UAP Buzzes Our Helicopter Three Times at Mach 4.8
by Bruce Cornet, Ph.D.
A Japanese film crew was doing a special on the Pine Bush phenomenon with Ellen Crystall for Nippon Television. The film crew and Crystall showed up at West Searsville Rd. just before sunset. They took some video of us posing with our cameras. Then John Macedo Jr. was interviewed in the field, because he could not make it back the next day for the staged interview.
See The Experiment at http://www.sunstar-solutions.com/AOP/Experiment/experiment.htm
On 10 May a helicopter was rented to fly Cornet and one of the Japanese cameramen around the area. The pilot was the late Ernie Kittner.
After initially travelling west, the pilot circled the hotspot clockwise (circular hexagonal Indian mound), then flew north. It was during that flight that the helicopter was buzzed three times by one or two AOP travelling at more than Mach 4, silently. Together all three events encompassed the hotspot.
Only the first time (Fig. 1) when a tetrahedral-shaped craft flew within 100 feet of the helicopter was it bounced by a mild shock wave. The shockwave occurred not at its forward point, but at its triangular rear end (outlined by lights), only the plasma lights nearest the camera are not blurred. In other words, the rear shock wave blurs the lights behind it. There was no sonic boom, however. Incredibly, Cornet captured all three fly-by's on film. The AOP in Figure 2 was capture on both video and film, proving that it wasn't due to sun glare on the helicopter canopy. The object were travelling so fast that all we visually saw was a flash of light as it passed in front of us.
The first photograph taken is illustrated below. It almost freezes the object so that aspects of its shape can be determined by its plasma lights, which can be discerned as elongate streaks (i.e. the distance the UAP traveled in 1/1000 second). The plasma lights outline its shape as triangular-tetrahedral, with a pair of brighter plasma lights at its nose, defined as the forward point of the four corners. Those offset nose lights appear to prevent a shock wave from forming there, evidenced by no air or light distortion at its nose. Its width is estimated at 15 feet. Its plasma lights moved an estimated 5.4 feet in 1/1000 second, or 19,440,000 feet per hour. That's 3,681.82 mph, which at this low altitude is Mach 4.8381.
Its width is estimated at 15 feet based on distance from the helicopter. If any wider, the relative speed would increase proportionately. At that width, its plasma lights moved an estimated 5.4 feet in 1/1000 second, or 19,440,000 feet per hour. That's 3,681.82 mph, which at this low altitude is Mach 4.8381.
The second time the UAP buzzed our helicopter, it flew from West to East over Thompson's Ridge at the dogleg bend in West Searsville Rd. I knew to orient my camera forward when I heard "Wait," in my mind. When I heard "Now," I pushed the shutter button, and there was a flash across our "bow," but with no jolt from a shockwave. Perhaps the pilot knew not to fly too close to the helicopter, and was aware of causing the helicopter to bounce, causing the pilot to moan. The second and third passes were perpendicular to the helicopter's flight path. The initial UAP flight path was diagonal from behind the helicopter to in front of it, below the helicopter.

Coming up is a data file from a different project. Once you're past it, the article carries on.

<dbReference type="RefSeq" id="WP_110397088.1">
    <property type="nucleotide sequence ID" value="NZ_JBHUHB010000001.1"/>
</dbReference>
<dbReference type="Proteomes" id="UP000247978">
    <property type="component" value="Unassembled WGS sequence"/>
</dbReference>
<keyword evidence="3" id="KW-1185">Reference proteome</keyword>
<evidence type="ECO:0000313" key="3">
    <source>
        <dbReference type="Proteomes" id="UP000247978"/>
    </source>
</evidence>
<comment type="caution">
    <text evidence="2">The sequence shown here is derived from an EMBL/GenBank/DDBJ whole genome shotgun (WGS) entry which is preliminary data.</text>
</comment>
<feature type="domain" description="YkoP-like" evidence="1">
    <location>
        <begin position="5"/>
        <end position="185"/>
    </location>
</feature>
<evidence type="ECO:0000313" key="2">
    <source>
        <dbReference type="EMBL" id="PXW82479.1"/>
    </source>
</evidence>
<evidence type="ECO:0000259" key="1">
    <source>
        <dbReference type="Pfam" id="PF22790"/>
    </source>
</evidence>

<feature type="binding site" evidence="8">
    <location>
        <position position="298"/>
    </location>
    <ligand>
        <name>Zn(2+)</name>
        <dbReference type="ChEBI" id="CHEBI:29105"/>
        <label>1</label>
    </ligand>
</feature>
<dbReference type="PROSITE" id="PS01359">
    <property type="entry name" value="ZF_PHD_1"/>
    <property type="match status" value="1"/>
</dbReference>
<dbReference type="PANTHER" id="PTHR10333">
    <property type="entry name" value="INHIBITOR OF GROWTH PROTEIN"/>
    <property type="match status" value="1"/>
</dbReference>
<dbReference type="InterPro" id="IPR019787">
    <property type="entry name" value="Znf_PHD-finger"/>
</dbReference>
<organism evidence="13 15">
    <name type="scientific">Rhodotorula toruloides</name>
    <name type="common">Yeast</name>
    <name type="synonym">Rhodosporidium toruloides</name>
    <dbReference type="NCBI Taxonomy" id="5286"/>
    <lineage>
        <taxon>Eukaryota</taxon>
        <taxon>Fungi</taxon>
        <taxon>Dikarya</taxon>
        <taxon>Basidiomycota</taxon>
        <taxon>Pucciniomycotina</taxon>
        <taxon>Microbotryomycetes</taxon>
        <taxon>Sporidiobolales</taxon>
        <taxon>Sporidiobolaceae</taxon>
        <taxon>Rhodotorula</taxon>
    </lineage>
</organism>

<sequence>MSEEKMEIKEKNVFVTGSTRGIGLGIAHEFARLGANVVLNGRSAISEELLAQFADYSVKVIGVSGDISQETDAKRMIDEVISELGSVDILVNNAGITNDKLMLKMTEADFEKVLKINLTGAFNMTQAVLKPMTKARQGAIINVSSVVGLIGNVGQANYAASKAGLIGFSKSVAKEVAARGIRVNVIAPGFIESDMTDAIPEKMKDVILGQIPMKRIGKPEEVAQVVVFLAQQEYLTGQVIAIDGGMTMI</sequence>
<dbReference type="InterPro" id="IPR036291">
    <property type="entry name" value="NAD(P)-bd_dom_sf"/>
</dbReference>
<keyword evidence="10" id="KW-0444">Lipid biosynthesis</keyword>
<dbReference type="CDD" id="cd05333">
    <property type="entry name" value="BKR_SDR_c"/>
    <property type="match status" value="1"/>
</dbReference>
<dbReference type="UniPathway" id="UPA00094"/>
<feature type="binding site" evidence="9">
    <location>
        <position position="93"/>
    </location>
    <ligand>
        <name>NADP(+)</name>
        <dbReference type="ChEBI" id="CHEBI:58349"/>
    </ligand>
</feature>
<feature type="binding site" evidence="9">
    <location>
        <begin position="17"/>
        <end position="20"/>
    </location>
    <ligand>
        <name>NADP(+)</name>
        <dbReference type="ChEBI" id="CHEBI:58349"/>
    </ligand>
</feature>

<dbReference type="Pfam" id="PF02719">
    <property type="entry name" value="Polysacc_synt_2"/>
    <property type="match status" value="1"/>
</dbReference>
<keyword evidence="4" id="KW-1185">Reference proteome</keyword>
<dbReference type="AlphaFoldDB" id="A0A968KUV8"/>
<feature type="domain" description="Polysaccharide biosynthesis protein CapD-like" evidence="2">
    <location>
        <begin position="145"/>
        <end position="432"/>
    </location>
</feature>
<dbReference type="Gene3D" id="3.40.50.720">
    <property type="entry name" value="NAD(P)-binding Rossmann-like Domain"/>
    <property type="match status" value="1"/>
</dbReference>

We flew further North along Thompson's Ridge, and when we reached the horse farm on the East side of ridge, I got another telepathic command, "Wait." This time TWO UAP flying next to one another buzzed our helicopter. In the picture below, you can see two paired plasma lights at the front of the UAPs just entering the picture frame. The Nippon Betacam captured this UAP as a streak, because it was videotaping at only 30 frames per second.
When the plasma lights (streaks) at the rear of the craft (near side in focus) are highlighted in yellow, it becomes apparent that they may be changing oreientation and position as a means of controlling airflow direction as a rudder on a boat would do. In order to understand the purpose of those plasma lights, I needed to mirror them on the far side that is blurred by the shockwave at the rear of the craft. When I did this in the image below, I discovered something bizarre.
The energy passing through the ship appears to have imaged the pilot inside the ship. This may be an artifact and example of pareidolia, and yet one can make out a large head above eyes, nose, and a mouth, along with arms extending forward to what looks like a control box.
This technology appears to be far advanced beyond anything humans have invented to date. If you do not think so, prove me wrong.
Copyright B. Cornet 1999-2023
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Date this web page was last modified: 08/03/23